Islamabad: Prime Minister Yousuf Raza Gilani
on Friday said he would not seek a vote of confidence from
Parliament against the backdrop of an escalating row with the
judiciary and military as his government did not want any
clash between state institutions.
"I have no need for a vote of confidence," Gilani told a
special session of the National Assembly or lower house of
parliament that was convened by the ruling coalition after the
Supreme Court warned action could be taken against the
President and premier for not reopening high-profile graft
In a speech that was very critical of the opposition,
Gilani said his government did not need the opposition's
support to tackle the crisis caused by the apex court's order
to reopen graft cases that were scrapped under the National
Reconciliation Ordinance, a graft amnesty issued by the
previous military regime.
The NRO was scrapped by the apex court in 2009.
"The Leader of Opposition may think we have come here to
be saved from the NRO by the opposition. We have not come here
for the NRO, we have not come to get an endorsement from the
House for NRO," Gilani said.
"Nor do we need support from you to be saved from the
military and we have not come for a clash of institutions. We
have also not come to be 'shaheeds' (martyrs) as the
opposition believes," he said.
The House could debate any demand for a vote of
no-confidence or constitutional amendments to cut short the
tenure of parliament or the Prime Minister, Gilani said.
However, he cautioned the opposition not to approach
"other institutions" to decide matters like the term of the
Gilani's remarks were an apparent reference to the
petition filed by the main opposition PML-N in the apex court
seeking a probe into the alleged memo that had sought US help
to stave off a possible military coup in Pakistan last year.
Gilani has insisted that the memo should be investigated
by a parliamentary panel, and not the apex court.
A defiant Gilani blamed former military ruler Pervez
Musharraf for the NRO, saying the "presumed beneficiaries" of
the graft amnesty were being punished while the architect of
the NRO was making plans to return to Pakistan from self-exile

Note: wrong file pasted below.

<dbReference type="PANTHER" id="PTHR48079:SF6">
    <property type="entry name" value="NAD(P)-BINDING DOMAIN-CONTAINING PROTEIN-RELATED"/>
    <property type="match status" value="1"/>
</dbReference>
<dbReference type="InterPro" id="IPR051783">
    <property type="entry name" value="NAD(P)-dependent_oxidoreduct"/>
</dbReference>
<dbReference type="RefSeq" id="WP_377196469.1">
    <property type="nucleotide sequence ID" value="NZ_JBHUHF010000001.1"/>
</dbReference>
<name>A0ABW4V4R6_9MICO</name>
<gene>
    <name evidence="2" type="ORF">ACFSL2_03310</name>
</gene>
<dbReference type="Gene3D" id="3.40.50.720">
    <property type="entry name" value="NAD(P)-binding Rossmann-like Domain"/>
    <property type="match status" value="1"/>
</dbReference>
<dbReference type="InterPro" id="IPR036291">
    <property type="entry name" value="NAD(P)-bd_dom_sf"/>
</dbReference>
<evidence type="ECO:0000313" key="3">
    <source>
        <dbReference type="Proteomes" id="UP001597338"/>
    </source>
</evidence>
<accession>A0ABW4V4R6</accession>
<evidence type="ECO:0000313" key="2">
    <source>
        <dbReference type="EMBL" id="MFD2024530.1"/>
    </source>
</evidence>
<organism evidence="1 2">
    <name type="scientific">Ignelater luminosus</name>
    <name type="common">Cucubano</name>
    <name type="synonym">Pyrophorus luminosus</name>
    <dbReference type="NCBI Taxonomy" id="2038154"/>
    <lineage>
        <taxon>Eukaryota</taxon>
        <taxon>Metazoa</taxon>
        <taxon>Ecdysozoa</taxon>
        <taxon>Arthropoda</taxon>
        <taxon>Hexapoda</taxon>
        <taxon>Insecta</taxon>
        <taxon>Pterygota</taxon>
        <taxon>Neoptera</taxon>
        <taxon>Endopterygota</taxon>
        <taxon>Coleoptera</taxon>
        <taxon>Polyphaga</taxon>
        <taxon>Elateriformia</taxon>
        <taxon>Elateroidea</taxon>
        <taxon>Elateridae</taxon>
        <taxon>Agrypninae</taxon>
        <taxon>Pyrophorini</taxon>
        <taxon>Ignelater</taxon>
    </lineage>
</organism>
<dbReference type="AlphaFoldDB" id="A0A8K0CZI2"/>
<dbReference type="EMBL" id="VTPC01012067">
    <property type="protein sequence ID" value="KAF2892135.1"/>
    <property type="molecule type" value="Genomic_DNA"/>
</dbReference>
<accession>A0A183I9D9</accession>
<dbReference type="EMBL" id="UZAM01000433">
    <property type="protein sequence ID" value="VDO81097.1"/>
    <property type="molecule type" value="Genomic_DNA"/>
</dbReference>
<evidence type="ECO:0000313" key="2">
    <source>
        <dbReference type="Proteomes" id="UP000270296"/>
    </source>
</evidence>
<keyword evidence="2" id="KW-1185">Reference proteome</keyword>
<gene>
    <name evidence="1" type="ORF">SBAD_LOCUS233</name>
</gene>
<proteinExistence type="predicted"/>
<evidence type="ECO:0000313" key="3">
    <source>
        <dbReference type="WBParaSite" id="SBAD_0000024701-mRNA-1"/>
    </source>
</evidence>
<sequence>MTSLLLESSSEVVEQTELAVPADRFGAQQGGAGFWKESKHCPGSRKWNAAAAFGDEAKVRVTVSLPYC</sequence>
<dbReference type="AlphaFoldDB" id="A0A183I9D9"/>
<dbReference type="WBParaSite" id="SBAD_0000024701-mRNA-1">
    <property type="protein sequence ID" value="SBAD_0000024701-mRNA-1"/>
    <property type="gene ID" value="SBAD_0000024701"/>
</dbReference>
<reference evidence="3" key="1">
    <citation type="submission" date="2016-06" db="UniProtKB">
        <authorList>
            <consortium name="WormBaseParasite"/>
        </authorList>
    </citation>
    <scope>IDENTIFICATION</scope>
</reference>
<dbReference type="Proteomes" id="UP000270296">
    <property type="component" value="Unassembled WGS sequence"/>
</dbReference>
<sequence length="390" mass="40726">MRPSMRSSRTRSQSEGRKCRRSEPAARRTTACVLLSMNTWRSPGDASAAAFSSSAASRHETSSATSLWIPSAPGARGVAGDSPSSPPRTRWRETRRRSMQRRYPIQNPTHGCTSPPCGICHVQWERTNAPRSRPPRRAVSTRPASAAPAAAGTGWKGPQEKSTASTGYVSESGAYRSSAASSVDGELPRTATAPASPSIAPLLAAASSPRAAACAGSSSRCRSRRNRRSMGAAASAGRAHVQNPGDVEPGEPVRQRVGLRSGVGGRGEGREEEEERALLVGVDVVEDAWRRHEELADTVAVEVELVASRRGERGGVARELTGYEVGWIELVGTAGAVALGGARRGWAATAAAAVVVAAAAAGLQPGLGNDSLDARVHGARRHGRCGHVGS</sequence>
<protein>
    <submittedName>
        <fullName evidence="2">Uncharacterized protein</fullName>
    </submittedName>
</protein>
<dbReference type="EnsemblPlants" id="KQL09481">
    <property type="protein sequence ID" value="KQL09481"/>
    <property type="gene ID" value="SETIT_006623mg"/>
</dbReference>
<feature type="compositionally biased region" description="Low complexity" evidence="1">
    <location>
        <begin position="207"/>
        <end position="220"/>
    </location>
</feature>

and asking the people to welcome him back.
The Premier acknowledged that his government had made
"mistakes" but said democracy should not be punished for this.
He said it would be written in history that the Army and
Inter-Services Intelligence chiefs had been held accountable
in parliament for the first time during his tenure.
"Parliament should decide whether there should be
democracy or dictatorship in this country. If we make
mistakes, democracy should not be punished," he said.
Gilani repeatedly said he was not against any
institution, including the judiciary and the military, and
recalled his role in restoring the judges, including Supreme
Court Chief Justice Iftikhar Chaudhry, who were sacked by
The Premier warned the opposition PML-N that it would not
gain from the ouster of his government.
In the past too, the opposition had not gained when the
Pakistan People's Party's governments were removed through
unconstitutional means, he pointed out.
Gilani said the ruling coalition would move a resolution
that is aimed at strengthening democracy and Parliament.
"The resolution is not against any institution, including
the judiciary and the Army," he said.
The opposition was free to make any changes it wanted in
this resolution, he added.
Later, the resolution was introduced in the House by
Awami National Party chief Asfandyar Wali Khan, a key leader
of the ruling coalition.
With the session being adjourned for the Friday prayers,
the National Assembly will vote on the resolution on Monday,
The resolution said the trichotomy of powers should be
fully respected and all institutions should operate strictly
within the constitution.
It called on the House to endorse the government's
efforts to strengthen democracy and democratic institutions.
The resolution further said the strengthening of
democratic institutions is essential for democracy and that
Parliament is the repository of people’s trust.
Sovereignty lies with the people of Pakistan, it added.
Analysts said the resolution is aimed at strengthening
the government's hands in its standoff with the judiciary over
the reopening of high-profile graft cases and with the
military over the Memogate scandal.
The National Assembly will vote on the resolution on the
same day that a Supreme Court-appointed commission resumes its
proceedings on the memo issue and a larger bench of the apex
court takes up the case for reviving graft cases against
President Asif Ali Zardari.
"This resolution was brought to the House to strengthen
democratic values. The Prime Minister clearly said that we
could have differences with individuals and the government's
function could be criticised... but the parliamentarians have
the people’s confidence. We should unite to ensure the
trichotomy of power," Information Minister Firdous Ashiq Awan
told reporters outside Parliament.
First Published: Friday, January 13, 2012, 13:16